“Having Jeb Bush come to Berlin to argue on behalf of US foreign policy in Europe is a bit like sending Edward Snowden to give a speech on NSA reform to the Republican National Committee.”
If that version doesn’t work well for you, well, it’s the sort of simile one works and polishes. Max Fisher of Vox also tried the joke on Twitter.
It’s a tough joke. That’s the thing. Or maybe the Serious Clown is just not conducive to cheap, overwrought punch lines.
More substantially, Fisher notes:
Bush has come up in nearly every conversation I’ve had here since arriving, and always with a warning: that skepticism of the US is already high here, that the German public’s support of tough policies toward Russia is tenuous, and that the mere sight of a Bush makes Germans want to run in the opposite direction of US foreign policy.
Steve Benen reminds that while most Republican presidential candidates choose England as the first stop on their ritual foreign policy tour, “the trips never turn out well”. Perhaps there is some wisdom in skipping London on this tour, but ostensibly, as McKay Coppins suggests for BuzzFeed, there are other reasons for the unusual “Anti-Putin” European tour.
Beginning with a saber-rattling speech here Tuesday, the presidential contender is set to kick off a carefully choreographed five-day tour of European capitals — from Berlin, to Warsaw, to Tallinn, Estonia — designed to place him in meetings and photo ops with some of the continent’s leading critics of Putin’s Russia. Aides say the itinerary will help Bush lay out his vision for a more aggressive American stance against Russia, and illustrate what he considers to be the failures of President Obama’s weak-kneed response to Putin’s recent aggression in Eastern Europe.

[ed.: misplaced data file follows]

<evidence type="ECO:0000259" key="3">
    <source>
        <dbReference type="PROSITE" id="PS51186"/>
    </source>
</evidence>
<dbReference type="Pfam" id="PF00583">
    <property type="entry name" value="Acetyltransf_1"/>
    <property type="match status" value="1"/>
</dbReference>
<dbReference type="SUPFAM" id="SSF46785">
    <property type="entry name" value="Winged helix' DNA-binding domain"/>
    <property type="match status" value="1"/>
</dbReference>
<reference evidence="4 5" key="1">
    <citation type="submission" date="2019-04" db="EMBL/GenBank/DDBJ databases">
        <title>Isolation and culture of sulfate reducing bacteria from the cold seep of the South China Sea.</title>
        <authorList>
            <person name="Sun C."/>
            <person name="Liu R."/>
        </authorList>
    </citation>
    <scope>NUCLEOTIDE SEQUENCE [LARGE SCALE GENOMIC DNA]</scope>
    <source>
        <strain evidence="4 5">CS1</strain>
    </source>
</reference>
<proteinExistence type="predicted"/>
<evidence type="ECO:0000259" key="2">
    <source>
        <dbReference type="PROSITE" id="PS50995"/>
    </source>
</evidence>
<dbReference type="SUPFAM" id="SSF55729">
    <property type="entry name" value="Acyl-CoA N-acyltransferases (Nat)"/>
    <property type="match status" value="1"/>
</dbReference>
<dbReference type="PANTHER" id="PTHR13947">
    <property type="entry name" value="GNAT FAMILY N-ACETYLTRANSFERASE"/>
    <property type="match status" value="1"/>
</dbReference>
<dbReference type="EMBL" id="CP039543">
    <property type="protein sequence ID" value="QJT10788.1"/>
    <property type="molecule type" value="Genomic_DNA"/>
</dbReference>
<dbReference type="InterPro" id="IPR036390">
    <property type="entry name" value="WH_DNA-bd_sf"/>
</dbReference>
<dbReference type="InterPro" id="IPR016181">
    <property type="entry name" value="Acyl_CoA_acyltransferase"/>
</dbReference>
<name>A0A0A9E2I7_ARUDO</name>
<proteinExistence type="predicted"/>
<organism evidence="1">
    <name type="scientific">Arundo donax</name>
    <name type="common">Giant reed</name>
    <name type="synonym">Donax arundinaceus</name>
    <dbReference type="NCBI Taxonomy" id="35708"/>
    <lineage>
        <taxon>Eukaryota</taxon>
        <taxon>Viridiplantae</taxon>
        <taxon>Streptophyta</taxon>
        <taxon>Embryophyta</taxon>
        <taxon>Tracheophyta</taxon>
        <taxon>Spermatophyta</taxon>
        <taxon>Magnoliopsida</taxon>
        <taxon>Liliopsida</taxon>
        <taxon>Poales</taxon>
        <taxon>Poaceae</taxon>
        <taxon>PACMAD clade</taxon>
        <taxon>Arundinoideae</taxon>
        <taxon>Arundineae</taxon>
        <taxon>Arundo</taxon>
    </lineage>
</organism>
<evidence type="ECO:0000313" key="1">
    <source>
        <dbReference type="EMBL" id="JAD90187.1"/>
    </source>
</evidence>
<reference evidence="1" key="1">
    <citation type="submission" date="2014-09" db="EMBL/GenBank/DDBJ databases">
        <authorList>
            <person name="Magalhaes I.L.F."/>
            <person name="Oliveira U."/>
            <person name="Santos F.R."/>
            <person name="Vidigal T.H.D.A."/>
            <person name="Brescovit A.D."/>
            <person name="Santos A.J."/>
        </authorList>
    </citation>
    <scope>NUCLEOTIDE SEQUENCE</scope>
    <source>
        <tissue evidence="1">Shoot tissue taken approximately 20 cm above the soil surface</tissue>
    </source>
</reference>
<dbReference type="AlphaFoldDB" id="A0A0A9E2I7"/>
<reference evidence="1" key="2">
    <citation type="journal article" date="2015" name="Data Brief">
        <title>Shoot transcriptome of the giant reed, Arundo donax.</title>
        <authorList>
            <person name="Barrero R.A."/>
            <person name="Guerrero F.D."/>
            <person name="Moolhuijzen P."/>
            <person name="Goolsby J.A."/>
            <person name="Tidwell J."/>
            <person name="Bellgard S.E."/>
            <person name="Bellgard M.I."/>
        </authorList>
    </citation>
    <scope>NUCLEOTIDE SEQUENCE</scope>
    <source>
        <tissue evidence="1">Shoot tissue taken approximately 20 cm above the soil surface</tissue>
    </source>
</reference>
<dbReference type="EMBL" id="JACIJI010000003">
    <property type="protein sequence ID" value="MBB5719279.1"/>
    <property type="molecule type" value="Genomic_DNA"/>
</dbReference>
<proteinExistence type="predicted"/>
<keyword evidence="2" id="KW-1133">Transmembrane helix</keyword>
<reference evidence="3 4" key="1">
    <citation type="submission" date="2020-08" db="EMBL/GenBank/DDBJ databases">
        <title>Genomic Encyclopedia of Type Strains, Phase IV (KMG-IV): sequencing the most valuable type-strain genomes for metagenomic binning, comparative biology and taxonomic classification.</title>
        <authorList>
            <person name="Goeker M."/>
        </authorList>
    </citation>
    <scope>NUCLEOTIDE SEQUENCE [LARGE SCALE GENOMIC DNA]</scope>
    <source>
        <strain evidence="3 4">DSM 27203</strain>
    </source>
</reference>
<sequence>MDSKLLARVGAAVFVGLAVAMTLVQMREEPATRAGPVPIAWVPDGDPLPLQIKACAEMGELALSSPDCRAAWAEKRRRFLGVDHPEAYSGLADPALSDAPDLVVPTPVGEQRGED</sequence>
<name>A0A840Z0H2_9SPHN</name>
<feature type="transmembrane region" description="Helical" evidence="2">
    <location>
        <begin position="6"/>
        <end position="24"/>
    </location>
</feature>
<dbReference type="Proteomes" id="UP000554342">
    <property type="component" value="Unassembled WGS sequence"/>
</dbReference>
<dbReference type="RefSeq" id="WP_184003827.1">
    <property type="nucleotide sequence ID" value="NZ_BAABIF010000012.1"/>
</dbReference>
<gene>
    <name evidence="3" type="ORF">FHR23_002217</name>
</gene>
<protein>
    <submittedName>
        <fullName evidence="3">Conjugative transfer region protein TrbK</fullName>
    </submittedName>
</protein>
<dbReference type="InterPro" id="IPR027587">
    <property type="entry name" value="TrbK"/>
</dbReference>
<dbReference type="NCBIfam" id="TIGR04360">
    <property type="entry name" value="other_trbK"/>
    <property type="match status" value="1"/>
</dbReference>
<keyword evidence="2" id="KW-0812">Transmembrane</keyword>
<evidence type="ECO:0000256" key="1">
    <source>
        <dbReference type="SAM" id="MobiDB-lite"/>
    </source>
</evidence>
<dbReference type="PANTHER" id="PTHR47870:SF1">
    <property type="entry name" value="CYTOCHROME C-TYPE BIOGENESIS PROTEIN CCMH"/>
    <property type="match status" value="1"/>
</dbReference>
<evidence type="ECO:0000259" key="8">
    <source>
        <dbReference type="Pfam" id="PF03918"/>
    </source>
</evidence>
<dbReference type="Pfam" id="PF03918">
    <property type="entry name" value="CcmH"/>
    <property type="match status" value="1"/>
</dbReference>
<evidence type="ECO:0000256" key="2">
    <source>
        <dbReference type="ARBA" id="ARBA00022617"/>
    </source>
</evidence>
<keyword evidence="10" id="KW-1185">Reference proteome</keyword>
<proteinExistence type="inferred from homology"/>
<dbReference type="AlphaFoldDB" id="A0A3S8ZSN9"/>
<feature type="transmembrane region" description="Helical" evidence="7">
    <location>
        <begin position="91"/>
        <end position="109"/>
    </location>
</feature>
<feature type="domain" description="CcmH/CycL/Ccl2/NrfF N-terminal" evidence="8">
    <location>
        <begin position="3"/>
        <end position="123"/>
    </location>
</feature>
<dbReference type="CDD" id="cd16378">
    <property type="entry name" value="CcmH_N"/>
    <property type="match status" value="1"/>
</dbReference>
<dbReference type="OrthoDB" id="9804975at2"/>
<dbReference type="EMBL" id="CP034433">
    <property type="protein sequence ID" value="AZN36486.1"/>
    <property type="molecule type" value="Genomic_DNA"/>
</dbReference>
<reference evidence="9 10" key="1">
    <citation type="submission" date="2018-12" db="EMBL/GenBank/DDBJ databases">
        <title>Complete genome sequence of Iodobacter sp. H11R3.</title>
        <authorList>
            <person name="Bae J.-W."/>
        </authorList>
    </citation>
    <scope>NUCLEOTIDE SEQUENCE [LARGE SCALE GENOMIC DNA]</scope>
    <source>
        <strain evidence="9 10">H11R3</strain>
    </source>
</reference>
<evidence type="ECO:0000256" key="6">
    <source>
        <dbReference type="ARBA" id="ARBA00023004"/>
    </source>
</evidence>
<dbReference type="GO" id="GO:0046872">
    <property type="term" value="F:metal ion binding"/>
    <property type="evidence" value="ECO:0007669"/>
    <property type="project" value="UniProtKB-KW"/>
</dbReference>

It will also allow Bush to score political points with Republican primary voters back home. The day after he returns from Europe, Bush is expected to officially announce his bid for the presidential nomination in a party where few geopolitical figures are more reviled than Russia’s president.
And, no, you need not worry about the time not so long ago that Republican leaders were absolutely in love with Vladimir Putin; that was then and this is now, and expecting any sort of coherent integrity from Republicans is just plain unfair, and you goddamn good and well know it. Now that they know the chest-beating anti-Americanism doesn’t sell well, they’re ready to move onto their next talking point, that Mr. Putin is so reviled, so, you know, just like always, nothing they ever said or did in the past counts unless it makes them look better in your eyes.
Generally speaking, there seems to be a perception of serious political miscalculation in the critiques of Mr. Bush’s trip to Berlin. Given Jeb’s own for his brother’s warring policies and his petulant need for need for multiple do-overs in order to answer softball questions about war and peace, Fisher’s advice that the Berlin trip is not good politics seems reasonably apt.
Fisher, Max. “Jeb Bush’s anti-Putin speech in Berlin is a strategic and political blunder”. Vox. 9 June 2015.
—————. “Having Jeb Bush come to Berlin to make a big anti-Putin speech seems like a surefire way to make Germans more sympathetic to Russia”. Twitter. 9 June 2015.
Benen, Steve. “Jeb Bush faces deep skepticism in Berlin”. msnbc. 9 June 2015.
Coppins, McKay. “Jeb Bush’s Anti-Putin Republican Primary Tour”. BuzzFeed. 9 June 2015.